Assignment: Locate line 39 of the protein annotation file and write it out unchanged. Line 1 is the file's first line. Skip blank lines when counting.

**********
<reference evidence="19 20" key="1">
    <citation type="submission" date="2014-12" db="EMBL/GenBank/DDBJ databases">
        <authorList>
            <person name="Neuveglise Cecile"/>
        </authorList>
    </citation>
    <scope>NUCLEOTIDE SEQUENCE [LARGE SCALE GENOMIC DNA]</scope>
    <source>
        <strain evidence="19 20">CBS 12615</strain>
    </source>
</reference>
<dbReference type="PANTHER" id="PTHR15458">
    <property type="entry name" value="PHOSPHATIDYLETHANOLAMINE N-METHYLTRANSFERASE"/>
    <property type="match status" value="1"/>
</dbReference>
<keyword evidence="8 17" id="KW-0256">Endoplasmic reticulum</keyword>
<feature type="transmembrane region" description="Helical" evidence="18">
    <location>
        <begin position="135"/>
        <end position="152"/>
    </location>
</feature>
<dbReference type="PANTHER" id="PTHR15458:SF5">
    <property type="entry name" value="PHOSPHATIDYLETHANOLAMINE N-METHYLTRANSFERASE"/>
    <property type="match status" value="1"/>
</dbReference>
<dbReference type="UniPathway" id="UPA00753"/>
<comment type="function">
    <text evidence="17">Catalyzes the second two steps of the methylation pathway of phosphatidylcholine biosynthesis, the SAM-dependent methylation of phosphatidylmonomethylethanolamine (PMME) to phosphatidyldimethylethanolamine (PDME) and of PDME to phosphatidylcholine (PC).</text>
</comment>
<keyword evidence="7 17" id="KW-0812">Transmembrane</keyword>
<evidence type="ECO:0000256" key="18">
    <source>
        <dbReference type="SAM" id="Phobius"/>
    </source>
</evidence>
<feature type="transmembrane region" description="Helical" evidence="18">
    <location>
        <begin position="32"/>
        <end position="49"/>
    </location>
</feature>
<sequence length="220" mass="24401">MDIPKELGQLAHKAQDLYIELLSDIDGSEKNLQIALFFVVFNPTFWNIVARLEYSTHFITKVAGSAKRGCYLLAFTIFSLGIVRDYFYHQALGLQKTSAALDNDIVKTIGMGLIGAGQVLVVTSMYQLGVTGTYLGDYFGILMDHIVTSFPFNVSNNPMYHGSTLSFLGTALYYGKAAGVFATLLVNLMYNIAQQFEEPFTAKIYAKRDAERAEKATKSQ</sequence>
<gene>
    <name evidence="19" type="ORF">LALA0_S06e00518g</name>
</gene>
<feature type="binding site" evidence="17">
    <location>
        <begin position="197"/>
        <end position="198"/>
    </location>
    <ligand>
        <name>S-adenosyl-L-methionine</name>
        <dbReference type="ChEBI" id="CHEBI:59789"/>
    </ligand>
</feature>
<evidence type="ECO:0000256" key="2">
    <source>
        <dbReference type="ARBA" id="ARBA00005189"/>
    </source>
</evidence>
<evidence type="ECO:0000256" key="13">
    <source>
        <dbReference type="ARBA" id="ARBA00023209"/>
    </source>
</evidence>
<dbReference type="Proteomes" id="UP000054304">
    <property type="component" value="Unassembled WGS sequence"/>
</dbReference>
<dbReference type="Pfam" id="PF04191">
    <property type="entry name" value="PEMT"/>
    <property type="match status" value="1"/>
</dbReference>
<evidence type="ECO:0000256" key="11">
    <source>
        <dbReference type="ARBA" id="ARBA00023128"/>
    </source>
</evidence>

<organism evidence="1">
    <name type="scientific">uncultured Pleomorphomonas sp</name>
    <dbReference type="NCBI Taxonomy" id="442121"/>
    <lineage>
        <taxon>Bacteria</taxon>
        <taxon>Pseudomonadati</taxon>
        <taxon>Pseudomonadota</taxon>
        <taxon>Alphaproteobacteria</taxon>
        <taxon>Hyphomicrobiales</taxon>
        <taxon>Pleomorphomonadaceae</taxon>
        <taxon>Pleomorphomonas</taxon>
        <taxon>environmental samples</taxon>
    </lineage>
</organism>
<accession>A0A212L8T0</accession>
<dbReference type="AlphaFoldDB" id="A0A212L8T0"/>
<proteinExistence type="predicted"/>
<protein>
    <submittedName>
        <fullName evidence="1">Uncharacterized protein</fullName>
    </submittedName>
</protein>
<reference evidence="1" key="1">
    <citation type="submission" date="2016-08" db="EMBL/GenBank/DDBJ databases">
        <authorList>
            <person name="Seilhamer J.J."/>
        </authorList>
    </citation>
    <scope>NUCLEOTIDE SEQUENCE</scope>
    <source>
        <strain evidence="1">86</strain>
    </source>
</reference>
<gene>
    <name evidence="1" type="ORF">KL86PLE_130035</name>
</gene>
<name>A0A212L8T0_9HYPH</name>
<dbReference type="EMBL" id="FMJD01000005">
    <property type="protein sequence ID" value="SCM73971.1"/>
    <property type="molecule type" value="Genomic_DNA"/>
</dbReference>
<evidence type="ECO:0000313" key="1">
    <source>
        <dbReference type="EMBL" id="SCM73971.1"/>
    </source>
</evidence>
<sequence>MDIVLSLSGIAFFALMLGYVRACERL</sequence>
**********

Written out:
        <begin position="32"/>